Last week I wrote about my son and his friend from school wanting to get together for a playdate. The other boy's mother had told me just to pick him up from school and take him home with me. Mind you, she had never met me. I was aghast. I told her that we should at least meet at the school since she comes there to pick up her daughter, who is in kindergarten. That was fine with her. Last Monday I'm waiting as usual outside my son's first grade classroom. The mother is nowhere in sight. The boys come out, ready to go. No mother. I call her home and there's no answer. At this point I'm not about to just load this boy into my car without at least meeting one of his parents!

Finally, after five more minutes of waiting, she arrived on the scene. She appeared to be a normal, average mother-type, driving an expensive SUV and wearing fashionable clothes. She was obviously in a hurry to move me along so she could get to wherever she was going. And I was willing to give her the benefit of the doubt on her parenting skills.

The boys had a great time at my house. My son was so excited about showing off his swing set, bouncer, Star Wars figures, and other toys, that I had to pull him aside at first to calm him down. His friend was very polite, friendly, and careful with my son's things. I was feeling a little bit better about his mother and how she was raising her son.

But then, at the designated pick-up time of 5 o'clock, no mother. No phone call. Thirty minutes later, we're in the front room and see her pull into the driveway. The first thing I noticed is that her five-year-old daughter was sitting in the front seat, with no car seat and no seat belt. And the last thing I noticed was her son getting into the back seat without buckling his seat belt. I didn't even think there were still people who let their kids ride around unbuckled. Again, the different standards of other parents is troubling to me.

She'd better not be surprised when my kids NEVER go to her house. I can just imagine the games she would have them play: "Pin the Tail in the Electrical Outlet," "Hide and Seek in the Old Fridge," and "Tag the Angry Neighbor Dog."

Tuesday, February 08, 2005


Eating Nemo

Jim Hill writes a hilarious review of Disney's new seafood products. "Hey kids! Who wants to eat Nemo for dinner?" Next we'll see "Piglet's Bacon Rolls" and "Chicken Little's BBQ Mini-Wings."


Hard-Core Porn

Do you support the hard-core porn industry?

If you are a customer of Adelphia or DirecTV, or any other cable or satellite service, then, yes, you are putting money into the hands of hard-core porn producers.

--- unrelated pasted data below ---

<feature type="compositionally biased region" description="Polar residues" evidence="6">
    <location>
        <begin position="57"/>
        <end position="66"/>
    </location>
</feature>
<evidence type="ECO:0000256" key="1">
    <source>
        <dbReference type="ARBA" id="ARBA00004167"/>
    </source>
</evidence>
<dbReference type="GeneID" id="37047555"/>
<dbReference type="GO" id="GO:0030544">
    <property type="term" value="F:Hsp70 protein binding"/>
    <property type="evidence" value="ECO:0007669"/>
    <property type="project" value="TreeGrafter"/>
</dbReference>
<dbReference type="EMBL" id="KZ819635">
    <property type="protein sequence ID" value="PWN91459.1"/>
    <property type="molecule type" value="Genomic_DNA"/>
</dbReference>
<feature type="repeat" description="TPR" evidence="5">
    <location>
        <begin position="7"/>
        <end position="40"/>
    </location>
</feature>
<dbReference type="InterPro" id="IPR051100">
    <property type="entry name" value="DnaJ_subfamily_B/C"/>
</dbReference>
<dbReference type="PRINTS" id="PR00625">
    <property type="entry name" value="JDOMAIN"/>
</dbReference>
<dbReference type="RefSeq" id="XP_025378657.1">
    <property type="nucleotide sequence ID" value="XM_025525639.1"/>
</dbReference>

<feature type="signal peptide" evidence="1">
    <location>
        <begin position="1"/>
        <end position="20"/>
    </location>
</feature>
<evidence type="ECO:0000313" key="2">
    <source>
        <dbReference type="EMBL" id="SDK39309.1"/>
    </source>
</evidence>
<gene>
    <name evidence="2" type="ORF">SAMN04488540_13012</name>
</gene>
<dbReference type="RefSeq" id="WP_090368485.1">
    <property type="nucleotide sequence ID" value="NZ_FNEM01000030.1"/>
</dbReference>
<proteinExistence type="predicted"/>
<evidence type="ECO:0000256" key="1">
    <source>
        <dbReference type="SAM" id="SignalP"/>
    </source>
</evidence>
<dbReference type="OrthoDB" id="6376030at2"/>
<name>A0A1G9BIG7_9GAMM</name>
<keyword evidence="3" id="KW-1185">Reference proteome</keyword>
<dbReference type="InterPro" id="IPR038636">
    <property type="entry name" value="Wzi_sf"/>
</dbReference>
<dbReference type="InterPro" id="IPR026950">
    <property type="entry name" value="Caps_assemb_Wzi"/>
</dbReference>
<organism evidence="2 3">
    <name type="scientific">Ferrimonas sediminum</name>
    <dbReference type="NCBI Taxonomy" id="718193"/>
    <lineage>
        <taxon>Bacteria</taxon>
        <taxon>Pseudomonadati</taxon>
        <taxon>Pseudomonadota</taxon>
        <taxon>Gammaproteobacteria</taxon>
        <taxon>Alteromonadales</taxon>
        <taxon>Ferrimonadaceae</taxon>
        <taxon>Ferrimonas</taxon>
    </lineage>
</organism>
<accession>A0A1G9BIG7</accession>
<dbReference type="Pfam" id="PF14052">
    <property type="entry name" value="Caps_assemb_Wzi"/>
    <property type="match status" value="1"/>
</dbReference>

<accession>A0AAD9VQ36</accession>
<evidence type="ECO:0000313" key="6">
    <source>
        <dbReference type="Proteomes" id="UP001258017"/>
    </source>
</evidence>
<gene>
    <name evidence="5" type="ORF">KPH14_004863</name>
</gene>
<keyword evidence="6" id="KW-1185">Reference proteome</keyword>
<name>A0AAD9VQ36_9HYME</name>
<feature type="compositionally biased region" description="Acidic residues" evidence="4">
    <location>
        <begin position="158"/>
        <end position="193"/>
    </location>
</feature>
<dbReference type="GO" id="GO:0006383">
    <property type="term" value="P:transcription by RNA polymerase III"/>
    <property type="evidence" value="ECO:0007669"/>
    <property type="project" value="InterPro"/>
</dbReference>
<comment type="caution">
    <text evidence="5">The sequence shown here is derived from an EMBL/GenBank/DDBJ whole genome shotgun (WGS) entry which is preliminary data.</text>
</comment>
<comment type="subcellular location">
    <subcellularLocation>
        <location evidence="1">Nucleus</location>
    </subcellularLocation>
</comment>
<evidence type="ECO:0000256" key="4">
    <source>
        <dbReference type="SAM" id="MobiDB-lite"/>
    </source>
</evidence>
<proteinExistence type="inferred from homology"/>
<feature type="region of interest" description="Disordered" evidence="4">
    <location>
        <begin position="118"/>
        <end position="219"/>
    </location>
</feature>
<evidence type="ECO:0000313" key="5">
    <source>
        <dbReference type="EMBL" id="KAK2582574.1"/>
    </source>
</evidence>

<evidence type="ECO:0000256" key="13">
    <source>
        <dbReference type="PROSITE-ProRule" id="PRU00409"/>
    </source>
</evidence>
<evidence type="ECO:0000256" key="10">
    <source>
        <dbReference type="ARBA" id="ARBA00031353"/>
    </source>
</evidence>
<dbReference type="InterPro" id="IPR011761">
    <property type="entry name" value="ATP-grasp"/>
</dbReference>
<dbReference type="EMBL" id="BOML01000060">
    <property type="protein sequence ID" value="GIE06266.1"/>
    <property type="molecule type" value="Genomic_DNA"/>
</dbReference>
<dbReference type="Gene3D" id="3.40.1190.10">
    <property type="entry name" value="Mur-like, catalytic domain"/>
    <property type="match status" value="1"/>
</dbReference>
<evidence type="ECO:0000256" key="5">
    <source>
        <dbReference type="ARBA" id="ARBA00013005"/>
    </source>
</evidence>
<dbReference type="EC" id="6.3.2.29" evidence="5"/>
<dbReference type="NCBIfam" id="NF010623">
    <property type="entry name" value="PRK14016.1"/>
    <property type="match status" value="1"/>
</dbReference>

If moral values mean anything to you, call up your cable or satellite company and cancel your service. Tell them that you do not want to support a company that supports the hard-core porn industry.

Monday, February 07, 2005


Kids and Privacy

Robert Jamieson, a Seattle newspaper columnist, writes about the Washington Supreme Court decision that a mother violated her daughter's privacy by eavesdropping on her phone conversation.

I agree with Jamieson when he says "Parents who do not snoop become moot."

It still bugs me that the parents of the Columbine Killers professed ignorance to the fact that their sons were building pipe bombs and buying guns. In that case the parents never even ventured into their kids' rooms. If they had, alarm bells most certainly would have gone off.

My own kids are already learning about privacy, especially as each of them wants to get into the others' toys and banks. But they're also learning that privacy is a privilege, and that their mom and dad have their eyes (and ears) open.

If we aren't aware, it means we don't care.

Friday, February 04, 2005


The Naked Nanny

I wonder how much time it took after this incident for the mother to hire another nanny. After all, she's got a tennis game that needs to be improved! Never mind that there are kids that need to be raised... You can find a stranger to do that for you. And then your 4-year-old child can watch Die Hard and touch naked people.

Sheesh, I'm going to hurt my neck from shaking my head so much.

Thursday, February 03, 2005


Different Standards

My 6-year-old son made a really good friend at school and the two of them hatched up a plan to get together at one or the other's house. "That's not the way it works," I explained to my son. "Plans have to be made through your parents. You can't just invite your friend over by yourself. Your mommy or your daddy has to call his mommy or daddy and arrange a time when we're all not busy." That's our stated family policy, and my son understands it now.

So, I called this other boy's mother to compare calendars for a future playdate. Her response was surprising. "Why don't you just take Tyler home with you after school on Monday? The boys can play at your house."

Huh? You want me, a complete stranger, to take your 6-year-old son home? Really? I absolutely do not understand the mentality of a parent who would hand over their child to someone they do not know. Obviously, if they did know me then there would be nothing for them to worry about. But they don't know me, and they are not worried. To me, that is not only surprising, it's downright troubling.

As a parent, part of my job description is to protect my children so that they can play, learn, and grow without fear. I see too many parents who seem to be shirking this responsibility. And when you point it out to them, they aren't concerned. I had initially explained to her that we don't allow my son to go alone anywhere, so she knew where I stood on that point. And still she suggested that I take her son.

This is just one of many examples of low parenting standards that I see all around me. I do not believe my standards are ridiculously high. I believe I am simply doing what is right for my kids. Why more parents don't want to do this is beyond me.

Tuesday, February 01, 2005


Ben Stein Discovers Idaho Fatherhood

Actor, writer, game-show host Ben Stein is a frequent visitor to my neck of the woods here in North Idaho. In this 1999 American Enterprise article, Stein talks about some valuable lessons he learned about fathers and sons while vacationing in Sandpoint with his son Tommy. As he writes, "It’s great to be a dad anywhere, but it’s better in a small town."